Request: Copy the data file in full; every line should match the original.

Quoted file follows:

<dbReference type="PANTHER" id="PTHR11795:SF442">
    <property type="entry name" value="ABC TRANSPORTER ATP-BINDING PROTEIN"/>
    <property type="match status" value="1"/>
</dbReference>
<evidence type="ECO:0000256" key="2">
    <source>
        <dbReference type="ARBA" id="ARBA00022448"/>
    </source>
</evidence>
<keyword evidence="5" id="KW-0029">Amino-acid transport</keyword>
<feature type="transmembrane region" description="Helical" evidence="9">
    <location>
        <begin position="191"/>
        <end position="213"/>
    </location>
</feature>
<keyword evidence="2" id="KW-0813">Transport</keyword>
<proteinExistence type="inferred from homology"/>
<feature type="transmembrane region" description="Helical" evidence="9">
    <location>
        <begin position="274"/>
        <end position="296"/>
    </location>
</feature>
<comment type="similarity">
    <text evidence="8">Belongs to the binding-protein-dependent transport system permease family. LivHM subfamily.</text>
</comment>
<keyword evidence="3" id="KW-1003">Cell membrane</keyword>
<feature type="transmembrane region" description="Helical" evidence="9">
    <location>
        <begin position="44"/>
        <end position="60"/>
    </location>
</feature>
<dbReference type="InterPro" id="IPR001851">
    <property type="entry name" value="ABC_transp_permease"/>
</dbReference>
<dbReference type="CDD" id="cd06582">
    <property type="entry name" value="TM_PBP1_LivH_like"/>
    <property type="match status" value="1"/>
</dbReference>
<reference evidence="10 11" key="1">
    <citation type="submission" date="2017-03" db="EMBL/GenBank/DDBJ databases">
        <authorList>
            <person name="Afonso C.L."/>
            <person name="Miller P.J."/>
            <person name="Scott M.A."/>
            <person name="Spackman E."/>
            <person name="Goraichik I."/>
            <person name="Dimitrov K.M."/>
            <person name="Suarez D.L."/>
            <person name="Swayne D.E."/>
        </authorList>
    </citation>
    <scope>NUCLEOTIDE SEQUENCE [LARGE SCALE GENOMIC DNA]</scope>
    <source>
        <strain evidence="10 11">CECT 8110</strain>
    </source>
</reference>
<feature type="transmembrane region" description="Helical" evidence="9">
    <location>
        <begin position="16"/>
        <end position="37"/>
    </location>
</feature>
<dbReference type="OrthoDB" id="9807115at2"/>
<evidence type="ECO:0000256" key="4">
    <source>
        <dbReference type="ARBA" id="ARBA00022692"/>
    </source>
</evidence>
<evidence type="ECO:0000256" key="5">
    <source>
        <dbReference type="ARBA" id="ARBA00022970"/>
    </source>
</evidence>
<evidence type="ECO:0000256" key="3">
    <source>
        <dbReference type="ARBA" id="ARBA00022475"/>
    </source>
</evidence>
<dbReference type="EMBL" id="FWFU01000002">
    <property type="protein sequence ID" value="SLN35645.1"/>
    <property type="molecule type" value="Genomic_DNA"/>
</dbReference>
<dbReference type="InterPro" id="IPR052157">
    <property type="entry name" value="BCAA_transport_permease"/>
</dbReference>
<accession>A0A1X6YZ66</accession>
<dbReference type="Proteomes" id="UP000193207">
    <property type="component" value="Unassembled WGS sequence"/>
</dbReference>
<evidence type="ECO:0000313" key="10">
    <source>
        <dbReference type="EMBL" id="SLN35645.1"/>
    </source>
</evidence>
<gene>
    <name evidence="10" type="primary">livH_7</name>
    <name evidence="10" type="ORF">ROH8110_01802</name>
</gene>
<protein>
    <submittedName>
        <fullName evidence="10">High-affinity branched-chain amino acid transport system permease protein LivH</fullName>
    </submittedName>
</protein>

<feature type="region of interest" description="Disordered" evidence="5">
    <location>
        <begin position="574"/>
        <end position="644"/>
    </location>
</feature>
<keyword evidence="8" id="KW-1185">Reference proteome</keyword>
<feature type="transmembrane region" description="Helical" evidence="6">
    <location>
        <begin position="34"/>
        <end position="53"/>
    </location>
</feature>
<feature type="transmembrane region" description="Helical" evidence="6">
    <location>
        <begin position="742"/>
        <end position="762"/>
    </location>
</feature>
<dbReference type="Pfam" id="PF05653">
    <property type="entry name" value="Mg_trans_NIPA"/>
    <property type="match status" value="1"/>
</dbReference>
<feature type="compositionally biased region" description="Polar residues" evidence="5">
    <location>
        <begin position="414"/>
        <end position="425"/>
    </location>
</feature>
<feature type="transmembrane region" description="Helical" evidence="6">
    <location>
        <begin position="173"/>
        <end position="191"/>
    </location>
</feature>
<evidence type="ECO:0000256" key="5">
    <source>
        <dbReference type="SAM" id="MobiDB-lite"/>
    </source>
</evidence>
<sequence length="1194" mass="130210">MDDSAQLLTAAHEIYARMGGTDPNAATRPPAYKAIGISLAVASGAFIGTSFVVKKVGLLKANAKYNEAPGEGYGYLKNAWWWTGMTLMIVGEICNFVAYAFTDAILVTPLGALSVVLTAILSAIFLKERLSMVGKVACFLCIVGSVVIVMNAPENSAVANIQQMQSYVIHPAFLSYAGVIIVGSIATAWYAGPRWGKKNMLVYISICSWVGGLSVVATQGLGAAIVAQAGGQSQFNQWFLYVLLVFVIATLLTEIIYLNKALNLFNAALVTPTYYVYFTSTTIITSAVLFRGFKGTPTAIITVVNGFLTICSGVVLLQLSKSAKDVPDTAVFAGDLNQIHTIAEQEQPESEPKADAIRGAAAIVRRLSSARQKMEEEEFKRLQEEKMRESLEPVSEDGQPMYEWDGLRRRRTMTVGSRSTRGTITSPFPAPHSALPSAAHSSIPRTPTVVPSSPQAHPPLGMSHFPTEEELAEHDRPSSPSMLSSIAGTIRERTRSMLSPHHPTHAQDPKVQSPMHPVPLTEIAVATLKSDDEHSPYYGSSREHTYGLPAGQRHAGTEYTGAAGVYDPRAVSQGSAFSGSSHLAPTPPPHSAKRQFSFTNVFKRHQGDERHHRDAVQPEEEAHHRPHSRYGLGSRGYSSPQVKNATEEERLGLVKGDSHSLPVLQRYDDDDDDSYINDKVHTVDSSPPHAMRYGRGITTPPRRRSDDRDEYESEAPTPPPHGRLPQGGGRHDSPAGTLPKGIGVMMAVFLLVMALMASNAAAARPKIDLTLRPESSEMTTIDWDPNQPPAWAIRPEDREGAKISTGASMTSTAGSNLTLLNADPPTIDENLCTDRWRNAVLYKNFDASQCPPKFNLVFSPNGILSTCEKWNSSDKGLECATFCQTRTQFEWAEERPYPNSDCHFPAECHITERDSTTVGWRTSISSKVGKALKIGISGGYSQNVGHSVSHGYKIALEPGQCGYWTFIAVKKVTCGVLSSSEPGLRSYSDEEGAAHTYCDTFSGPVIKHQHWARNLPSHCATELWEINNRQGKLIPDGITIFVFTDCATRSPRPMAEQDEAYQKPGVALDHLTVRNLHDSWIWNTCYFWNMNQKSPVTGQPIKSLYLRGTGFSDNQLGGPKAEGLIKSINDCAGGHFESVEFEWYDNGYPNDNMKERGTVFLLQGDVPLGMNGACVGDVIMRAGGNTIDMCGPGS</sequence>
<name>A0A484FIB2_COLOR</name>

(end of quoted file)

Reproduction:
<dbReference type="PANTHER" id="PTHR11795:SF442">
    <property type="entry name" value="ABC TRANSPORTER ATP-BINDING PROTEIN"/>
    <property type="match status" value="1"/>
</dbReference>
<evidence type="ECO:0000256" key="2">
    <source>
        <dbReference type="ARBA" id="ARBA00022448"/>
    </source>
</evidence>
<keyword evidence="5" id="KW-0029">Amino-acid transport</keyword>
<feature type="transmembrane region" description="Helical" evidence="9">
    <location>
        <begin position="191"/>
        <end position="213"/>
    </location>
</feature>
<keyword evidence="2" id="KW-0813">Transport</keyword>
<proteinExistence type="inferred from homology"/>
<feature type="transmembrane region" description="Helical" evidence="9">
    <location>
        <begin position="274"/>
        <end position="296"/>
    </location>
</feature>
<comment type="similarity">
    <text evidence="8">Belongs to the binding-protein-dependent transport system permease family. LivHM subfamily.</text>
</comment>
<keyword evidence="3" id="KW-1003">Cell membrane</keyword>
<feature type="transmembrane region" description="Helical" evidence="9">
    <location>
        <begin position="44"/>
        <end position="60"/>
    </location>
</feature>
<dbReference type="InterPro" id="IPR001851">
    <property type="entry name" value="ABC_transp_permease"/>
</dbReference>
<dbReference type="CDD" id="cd06582">
    <property type="entry name" value="TM_PBP1_LivH_like"/>
    <property type="match status" value="1"/>
</dbReference>
<reference evidence="10 11" key="1">
    <citation type="submission" date="2017-03" db="EMBL/GenBank/DDBJ databases">
        <authorList>
            <person name="Afonso C.L."/>
            <person name="Miller P.J."/>
            <person name="Scott M.A."/>
            <person name="Spackman E."/>
            <person name="Goraichik I."/>
            <person name="Dimitrov K.M."/>
            <person name="Suarez D.L."/>
            <person name="Swayne D.E."/>
        </authorList>
    </citation>
    <scope>NUCLEOTIDE SEQUENCE [LARGE SCALE GENOMIC DNA]</scope>
    <source>
        <strain evidence="10 11">CECT 8110</strain>
    </source>
</reference>
<feature type="transmembrane region" description="Helical" evidence="9">
    <location>
        <begin position="16"/>
        <end position="37"/>
    </location>
</feature>
<dbReference type="OrthoDB" id="9807115at2"/>
<evidence type="ECO:0000256" key="4">
    <source>
        <dbReference type="ARBA" id="ARBA00022692"/>
    </source>
</evidence>
<evidence type="ECO:0000256" key="5">
    <source>
        <dbReference type="ARBA" id="ARBA00022970"/>
    </source>
</evidence>
<evidence type="ECO:0000256" key="3">
    <source>
        <dbReference type="ARBA" id="ARBA00022475"/>
    </source>
</evidence>
<dbReference type="EMBL" id="FWFU01000002">
    <property type="protein sequence ID" value="SLN35645.1"/>
    <property type="molecule type" value="Genomic_DNA"/>
</dbReference>
<dbReference type="InterPro" id="IPR052157">
    <property type="entry name" value="BCAA_transport_permease"/>
</dbReference>
<accession>A0A1X6YZ66</accession>
<dbReference type="Proteomes" id="UP000193207">
    <property type="component" value="Unassembled WGS sequence"/>
</dbReference>
<evidence type="ECO:0000313" key="10">
    <source>
        <dbReference type="EMBL" id="SLN35645.1"/>
    </source>
</evidence>
<gene>
    <name evidence="10" type="primary">livH_7</name>
    <name evidence="10" type="ORF">ROH8110_01802</name>
</gene>
<protein>
    <submittedName>
        <fullName evidence="10">High-affinity branched-chain amino acid transport system permease protein LivH</fullName>
    </submittedName>
</protein>

<feature type="region of interest" description="Disordered" evidence="5">
    <location>
        <begin position="574"/>
        <end position="644"/>
    </location>
</feature>
<keyword evidence="8" id="KW-1185">Reference proteome</keyword>
<feature type="transmembrane region" description="Helical" evidence="6">
    <location>
        <begin position="34"/>
        <end position="53"/>
    </location>
</feature>
<feature type="transmembrane region" description="Helical" evidence="6">
    <location>
        <begin position="742"/>
        <end position="762"/>
    </location>
</feature>
<dbReference type="Pfam" id="PF05653">
    <property type="entry name" value="Mg_trans_NIPA"/>
    <property type="match status" value="1"/>
</dbReference>
<feature type="compositionally biased region" description="Polar residues" evidence="5">
    <location>
        <begin position="414"/>
        <end position="425"/>
    </location>
</feature>
<feature type="transmembrane region" description="Helical" evidence="6">
    <location>
        <begin position="173"/>
        <end position="191"/>
    </location>
</feature>
<evidence type="ECO:0000256" key="5">
    <source>
        <dbReference type="SAM" id="MobiDB-lite"/>
    </source>
</evidence>
<sequence length="1194" mass="130210">MDDSAQLLTAAHEIYARMGGTDPNAATRPPAYKAIGISLAVASGAFIGTSFVVKKVGLLKANAKYNEAPGEGYGYLKNAWWWTGMTLMIVGEICNFVAYAFTDAILVTPLGALSVVLTAILSAIFLKERLSMVGKVACFLCIVGSVVIVMNAPENSAVANIQQMQSYVIHPAFLSYAGVIIVGSIATAWYAGPRWGKKNMLVYISICSWVGGLSVVATQGLGAAIVAQAGGQSQFNQWFLYVLLVFVIATLLTEIIYLNKALNLFNAALVTPTYYVYFTSTTIITSAVLFRGFKGTPTAIITVVNGFLTICSGVVLLQLSKSAKDVPDTAVFAGDLNQIHTIAEQEQPESEPKADAIRGAAAIVRRLSSARQKMEEEEFKRLQEEKMRESLEPVSEDGQPMYEWDGLRRRRTMTVGSRSTRGTITSPFPAPHSALPSAAHSSIPRTPTVVPSSPQAHPPLGMSHFPTEEELAEHDRPSSPSMLSSIAGTIRERTRSMLSPHHPTHAQDPKVQSPMHPVPLTEIAVATLKSDDEHSPYYGSSREHTYGLPAGQRHAGTEYTGAAGVYDPRAVSQGSAFSGSSHLAPTPPPHSAKRQFSFTNVFKRHQGDERHHRDAVQPEEEAHHRPHSRYGLGSRGYSSPQVKNATEEERLGLVKGDSHSLPVLQRYDDDDDDSYINDKVHTVDSSPPHAMRYGRGITTPPRRRSDDRDEYESEAPTPPPHGRLPQGGGRHDSPAGTLPKGIGVMMAVFLLVMALMASNAAAARPKIDLTLRPESSEMTTIDWDPNQPPAWAIRPEDREGAKISTGASMTSTAGSNLTLLNADPPTIDENLCTDRWRNAVLYKNFDASQCPPKFNLVFSPNGILSTCEKWNSSDKGLECATFCQTRTQFEWAEERPYPNSDCHFPAECHITERDSTTVGWRTSISSKVGKALKIGISGGYSQNVGHSVSHGYKIALEPGQCGYWTFIAVKKVTCGVLSSSEPGLRSYSDEEGAAHTYCDTFSGPVIKHQHWARNLPSHCATELWEINNRQGKLIPDGITIFVFTDCATRSPRPMAEQDEAYQKPGVALDHLTVRNLHDSWIWNTCYFWNMNQKSPVTGQPIKSLYLRGTGFSDNQLGGPKAEGLIKSINDCAGGHFESVEFEWYDNGYPNDNMKERGTVFLLQGDVPLGMNGACVGDVIMRAGGNTIDMCGPGS</sequence>
<name>A0A484FIB2_COLOR</name>